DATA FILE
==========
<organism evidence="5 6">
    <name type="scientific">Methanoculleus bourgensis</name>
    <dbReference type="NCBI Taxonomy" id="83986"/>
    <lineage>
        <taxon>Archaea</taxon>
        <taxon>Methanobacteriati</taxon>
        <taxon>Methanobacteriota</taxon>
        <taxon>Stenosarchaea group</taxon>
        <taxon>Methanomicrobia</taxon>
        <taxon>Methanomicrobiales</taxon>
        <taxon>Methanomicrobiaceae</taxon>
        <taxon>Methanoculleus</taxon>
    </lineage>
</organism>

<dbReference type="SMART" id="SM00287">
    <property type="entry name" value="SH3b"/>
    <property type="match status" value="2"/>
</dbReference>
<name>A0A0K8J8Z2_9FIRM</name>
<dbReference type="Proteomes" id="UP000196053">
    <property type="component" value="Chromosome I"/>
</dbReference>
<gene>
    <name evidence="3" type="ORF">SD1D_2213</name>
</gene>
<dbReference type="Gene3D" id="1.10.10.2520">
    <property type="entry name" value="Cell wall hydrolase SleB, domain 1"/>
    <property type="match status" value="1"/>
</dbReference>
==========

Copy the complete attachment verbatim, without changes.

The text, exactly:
<organism evidence="5 6">
    <name type="scientific">Methanoculleus bourgensis</name>
    <dbReference type="NCBI Taxonomy" id="83986"/>
    <lineage>
        <taxon>Archaea</taxon>
        <taxon>Methanobacteriati</taxon>
        <taxon>Methanobacteriota</taxon>
        <taxon>Stenosarchaea group</taxon>
        <taxon>Methanomicrobia</taxon>
        <taxon>Methanomicrobiales</taxon>
        <taxon>Methanomicrobiaceae</taxon>
        <taxon>Methanoculleus</taxon>
    </lineage>
</organism>

<dbReference type="SMART" id="SM00287">
    <property type="entry name" value="SH3b"/>
    <property type="match status" value="2"/>
</dbReference>
<name>A0A0K8J8Z2_9FIRM</name>
<dbReference type="Proteomes" id="UP000196053">
    <property type="component" value="Chromosome I"/>
</dbReference>
<gene>
    <name evidence="3" type="ORF">SD1D_2213</name>
</gene>
<dbReference type="Gene3D" id="1.10.10.2520">
    <property type="entry name" value="Cell wall hydrolase SleB, domain 1"/>
    <property type="match status" value="1"/>
</dbReference>